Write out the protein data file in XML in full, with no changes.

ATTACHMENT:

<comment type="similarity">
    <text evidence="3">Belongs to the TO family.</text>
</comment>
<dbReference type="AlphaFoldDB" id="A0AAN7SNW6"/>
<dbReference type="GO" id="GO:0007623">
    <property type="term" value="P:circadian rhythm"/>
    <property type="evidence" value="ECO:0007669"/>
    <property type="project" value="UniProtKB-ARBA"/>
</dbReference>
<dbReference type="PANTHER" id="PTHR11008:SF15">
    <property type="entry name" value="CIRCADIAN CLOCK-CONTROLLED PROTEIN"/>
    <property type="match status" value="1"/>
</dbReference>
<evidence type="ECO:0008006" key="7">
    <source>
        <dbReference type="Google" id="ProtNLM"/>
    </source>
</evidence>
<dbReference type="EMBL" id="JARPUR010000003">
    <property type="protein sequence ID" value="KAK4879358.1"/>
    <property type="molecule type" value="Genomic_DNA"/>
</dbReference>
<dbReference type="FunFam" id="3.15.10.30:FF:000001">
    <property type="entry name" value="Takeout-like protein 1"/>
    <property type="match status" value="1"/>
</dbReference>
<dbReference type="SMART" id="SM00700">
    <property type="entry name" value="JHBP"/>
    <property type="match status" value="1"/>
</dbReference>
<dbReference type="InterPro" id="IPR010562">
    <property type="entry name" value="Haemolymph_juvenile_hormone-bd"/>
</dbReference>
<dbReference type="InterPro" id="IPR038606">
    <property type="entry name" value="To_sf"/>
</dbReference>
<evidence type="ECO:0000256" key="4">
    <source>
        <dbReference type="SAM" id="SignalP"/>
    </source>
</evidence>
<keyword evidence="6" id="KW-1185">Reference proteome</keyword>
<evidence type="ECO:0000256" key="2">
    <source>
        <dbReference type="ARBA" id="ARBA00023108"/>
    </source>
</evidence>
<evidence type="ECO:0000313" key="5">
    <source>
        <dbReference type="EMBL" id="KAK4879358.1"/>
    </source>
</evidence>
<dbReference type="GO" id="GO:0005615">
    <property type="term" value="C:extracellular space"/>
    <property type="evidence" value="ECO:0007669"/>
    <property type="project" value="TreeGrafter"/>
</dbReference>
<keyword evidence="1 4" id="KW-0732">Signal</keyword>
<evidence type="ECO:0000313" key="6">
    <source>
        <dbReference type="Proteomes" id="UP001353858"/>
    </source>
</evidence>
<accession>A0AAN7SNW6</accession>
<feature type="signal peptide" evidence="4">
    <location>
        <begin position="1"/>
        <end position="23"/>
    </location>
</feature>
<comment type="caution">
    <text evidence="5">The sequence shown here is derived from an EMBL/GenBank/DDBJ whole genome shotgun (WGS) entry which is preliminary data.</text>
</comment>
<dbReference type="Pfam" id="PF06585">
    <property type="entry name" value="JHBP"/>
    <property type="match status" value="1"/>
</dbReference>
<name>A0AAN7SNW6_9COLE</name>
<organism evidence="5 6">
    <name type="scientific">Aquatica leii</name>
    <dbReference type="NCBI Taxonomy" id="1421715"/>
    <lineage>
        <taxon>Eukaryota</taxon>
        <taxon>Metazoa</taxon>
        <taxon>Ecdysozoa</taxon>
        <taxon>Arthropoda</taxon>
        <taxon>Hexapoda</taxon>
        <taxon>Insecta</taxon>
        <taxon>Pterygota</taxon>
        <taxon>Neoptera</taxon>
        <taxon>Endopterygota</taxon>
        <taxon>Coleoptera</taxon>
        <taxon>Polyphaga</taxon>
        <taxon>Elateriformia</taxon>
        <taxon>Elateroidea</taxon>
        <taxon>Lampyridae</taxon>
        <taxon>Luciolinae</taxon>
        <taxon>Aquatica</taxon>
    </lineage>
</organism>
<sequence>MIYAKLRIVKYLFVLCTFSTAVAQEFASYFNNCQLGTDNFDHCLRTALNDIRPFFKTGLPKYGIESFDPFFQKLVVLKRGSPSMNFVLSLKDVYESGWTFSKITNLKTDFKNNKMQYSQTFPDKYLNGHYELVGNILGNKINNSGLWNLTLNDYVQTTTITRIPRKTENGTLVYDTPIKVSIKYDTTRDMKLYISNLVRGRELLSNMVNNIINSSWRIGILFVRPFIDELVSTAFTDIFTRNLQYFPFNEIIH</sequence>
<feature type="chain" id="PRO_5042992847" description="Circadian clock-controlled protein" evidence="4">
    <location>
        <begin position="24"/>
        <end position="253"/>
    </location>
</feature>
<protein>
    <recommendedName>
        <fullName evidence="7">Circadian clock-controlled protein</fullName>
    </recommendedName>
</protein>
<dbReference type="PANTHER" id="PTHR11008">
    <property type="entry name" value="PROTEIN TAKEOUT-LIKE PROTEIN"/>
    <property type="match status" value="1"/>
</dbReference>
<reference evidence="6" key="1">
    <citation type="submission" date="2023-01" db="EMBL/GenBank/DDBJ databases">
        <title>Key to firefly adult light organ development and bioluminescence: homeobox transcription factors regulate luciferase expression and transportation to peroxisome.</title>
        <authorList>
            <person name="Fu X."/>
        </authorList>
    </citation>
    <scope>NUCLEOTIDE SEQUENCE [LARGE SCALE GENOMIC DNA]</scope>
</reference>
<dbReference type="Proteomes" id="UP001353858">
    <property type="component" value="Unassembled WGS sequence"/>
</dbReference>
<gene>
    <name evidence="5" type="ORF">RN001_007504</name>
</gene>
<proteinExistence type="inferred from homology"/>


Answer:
<comment type="similarity">
    <text evidence="3">Belongs to the TO family.</text>
</comment>
<dbReference type="AlphaFoldDB" id="A0AAN7SNW6"/>
<dbReference type="GO" id="GO:0007623">
    <property type="term" value="P:circadian rhythm"/>
    <property type="evidence" value="ECO:0007669"/>
    <property type="project" value="UniProtKB-ARBA"/>
</dbReference>
<dbReference type="PANTHER" id="PTHR11008:SF15">
    <property type="entry name" value="CIRCADIAN CLOCK-CONTROLLED PROTEIN"/>
    <property type="match status" value="1"/>
</dbReference>
<evidence type="ECO:0008006" key="7">
    <source>
        <dbReference type="Google" id="ProtNLM"/>
    </source>
</evidence>
<dbReference type="EMBL" id="JARPUR010000003">
    <property type="protein sequence ID" value="KAK4879358.1"/>
    <property type="molecule type" value="Genomic_DNA"/>
</dbReference>
<dbReference type="FunFam" id="3.15.10.30:FF:000001">
    <property type="entry name" value="Takeout-like protein 1"/>
    <property type="match status" value="1"/>
</dbReference>
<dbReference type="SMART" id="SM00700">
    <property type="entry name" value="JHBP"/>
    <property type="match status" value="1"/>
</dbReference>
<dbReference type="InterPro" id="IPR010562">
    <property type="entry name" value="Haemolymph_juvenile_hormone-bd"/>
</dbReference>
<dbReference type="InterPro" id="IPR038606">
    <property type="entry name" value="To_sf"/>
</dbReference>
<evidence type="ECO:0000256" key="4">
    <source>
        <dbReference type="SAM" id="SignalP"/>
    </source>
</evidence>
<keyword evidence="6" id="KW-1185">Reference proteome</keyword>
<evidence type="ECO:0000256" key="2">
    <source>
        <dbReference type="ARBA" id="ARBA00023108"/>
    </source>
</evidence>
<evidence type="ECO:0000313" key="5">
    <source>
        <dbReference type="EMBL" id="KAK4879358.1"/>
    </source>
</evidence>
<dbReference type="GO" id="GO:0005615">
    <property type="term" value="C:extracellular space"/>
    <property type="evidence" value="ECO:0007669"/>
    <property type="project" value="TreeGrafter"/>
</dbReference>
<keyword evidence="1 4" id="KW-0732">Signal</keyword>
<evidence type="ECO:0000313" key="6">
    <source>
        <dbReference type="Proteomes" id="UP001353858"/>
    </source>
</evidence>
<accession>A0AAN7SNW6</accession>
<feature type="signal peptide" evidence="4">
    <location>
        <begin position="1"/>
        <end position="23"/>
    </location>
</feature>
<comment type="caution">
    <text evidence="5">The sequence shown here is derived from an EMBL/GenBank/DDBJ whole genome shotgun (WGS) entry which is preliminary data.</text>
</comment>
<dbReference type="Pfam" id="PF06585">
    <property type="entry name" value="JHBP"/>
    <property type="match status" value="1"/>
</dbReference>
<name>A0AAN7SNW6_9COLE</name>
<organism evidence="5 6">
    <name type="scientific">Aquatica leii</name>
    <dbReference type="NCBI Taxonomy" id="1421715"/>
    <lineage>
        <taxon>Eukaryota</taxon>
        <taxon>Metazoa</taxon>
        <taxon>Ecdysozoa</taxon>
        <taxon>Arthropoda</taxon>
        <taxon>Hexapoda</taxon>
        <taxon>Insecta</taxon>
        <taxon>Pterygota</taxon>
        <taxon>Neoptera</taxon>
        <taxon>Endopterygota</taxon>
        <taxon>Coleoptera</taxon>
        <taxon>Polyphaga</taxon>
        <taxon>Elateriformia</taxon>
        <taxon>Elateroidea</taxon>
        <taxon>Lampyridae</taxon>
        <taxon>Luciolinae</taxon>
        <taxon>Aquatica</taxon>
    </lineage>
</organism>
<sequence>MIYAKLRIVKYLFVLCTFSTAVAQEFASYFNNCQLGTDNFDHCLRTALNDIRPFFKTGLPKYGIESFDPFFQKLVVLKRGSPSMNFVLSLKDVYESGWTFSKITNLKTDFKNNKMQYSQTFPDKYLNGHYELVGNILGNKINNSGLWNLTLNDYVQTTTITRIPRKTENGTLVYDTPIKVSIKYDTTRDMKLYISNLVRGRELLSNMVNNIINSSWRIGILFVRPFIDELVSTAFTDIFTRNLQYFPFNEIIH</sequence>
<feature type="chain" id="PRO_5042992847" description="Circadian clock-controlled protein" evidence="4">
    <location>
        <begin position="24"/>
        <end position="253"/>
    </location>
</feature>
<protein>
    <recommendedName>
        <fullName evidence="7">Circadian clock-controlled protein</fullName>
    </recommendedName>
</protein>
<dbReference type="PANTHER" id="PTHR11008">
    <property type="entry name" value="PROTEIN TAKEOUT-LIKE PROTEIN"/>
    <property type="match status" value="1"/>
</dbReference>
<reference evidence="6" key="1">
    <citation type="submission" date="2023-01" db="EMBL/GenBank/DDBJ databases">
        <title>Key to firefly adult light organ development and bioluminescence: homeobox transcription factors regulate luciferase expression and transportation to peroxisome.</title>
        <authorList>
            <person name="Fu X."/>
        </authorList>
    </citation>
    <scope>NUCLEOTIDE SEQUENCE [LARGE SCALE GENOMIC DNA]</scope>
</reference>
<dbReference type="Proteomes" id="UP001353858">
    <property type="component" value="Unassembled WGS sequence"/>
</dbReference>
<gene>
    <name evidence="5" type="ORF">RN001_007504</name>
</gene>
<proteinExistence type="inferred from homology"/>